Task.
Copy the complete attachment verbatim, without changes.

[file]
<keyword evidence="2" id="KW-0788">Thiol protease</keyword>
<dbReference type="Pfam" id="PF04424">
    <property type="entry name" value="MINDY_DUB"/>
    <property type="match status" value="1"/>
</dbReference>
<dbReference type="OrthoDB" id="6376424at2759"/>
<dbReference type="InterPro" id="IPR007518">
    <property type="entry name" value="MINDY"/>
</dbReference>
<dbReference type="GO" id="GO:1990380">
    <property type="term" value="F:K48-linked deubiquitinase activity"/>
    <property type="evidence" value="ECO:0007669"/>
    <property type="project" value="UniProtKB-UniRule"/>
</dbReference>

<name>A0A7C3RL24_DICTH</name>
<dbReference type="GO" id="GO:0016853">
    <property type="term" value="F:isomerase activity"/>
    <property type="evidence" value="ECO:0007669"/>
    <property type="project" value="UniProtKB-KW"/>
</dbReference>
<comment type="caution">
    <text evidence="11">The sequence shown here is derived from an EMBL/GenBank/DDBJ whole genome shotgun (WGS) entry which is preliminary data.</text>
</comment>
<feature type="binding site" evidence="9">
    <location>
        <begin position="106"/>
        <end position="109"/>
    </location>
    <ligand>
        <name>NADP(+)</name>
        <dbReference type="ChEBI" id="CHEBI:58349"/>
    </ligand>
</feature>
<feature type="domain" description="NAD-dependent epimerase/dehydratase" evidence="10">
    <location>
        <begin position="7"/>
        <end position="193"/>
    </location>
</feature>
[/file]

<keyword evidence="2" id="KW-0788">Thiol protease</keyword>
<dbReference type="Pfam" id="PF04424">
    <property type="entry name" value="MINDY_DUB"/>
    <property type="match status" value="1"/>
</dbReference>
<dbReference type="OrthoDB" id="6376424at2759"/>
<dbReference type="InterPro" id="IPR007518">
    <property type="entry name" value="MINDY"/>
</dbReference>
<dbReference type="GO" id="GO:1990380">
    <property type="term" value="F:K48-linked deubiquitinase activity"/>
    <property type="evidence" value="ECO:0007669"/>
    <property type="project" value="UniProtKB-UniRule"/>
</dbReference>

<name>A0A7C3RL24_DICTH</name>
<dbReference type="GO" id="GO:0016853">
    <property type="term" value="F:isomerase activity"/>
    <property type="evidence" value="ECO:0007669"/>
    <property type="project" value="UniProtKB-KW"/>
</dbReference>
<comment type="caution">
    <text evidence="11">The sequence shown here is derived from an EMBL/GenBank/DDBJ whole genome shotgun (WGS) entry which is preliminary data.</text>
</comment>
<feature type="binding site" evidence="9">
    <location>
        <begin position="106"/>
        <end position="109"/>
    </location>
    <ligand>
        <name>NADP(+)</name>
        <dbReference type="ChEBI" id="CHEBI:58349"/>
    </ligand>
</feature>
<feature type="domain" description="NAD-dependent epimerase/dehydratase" evidence="10">
    <location>
        <begin position="7"/>
        <end position="193"/>
    </location>
</feature>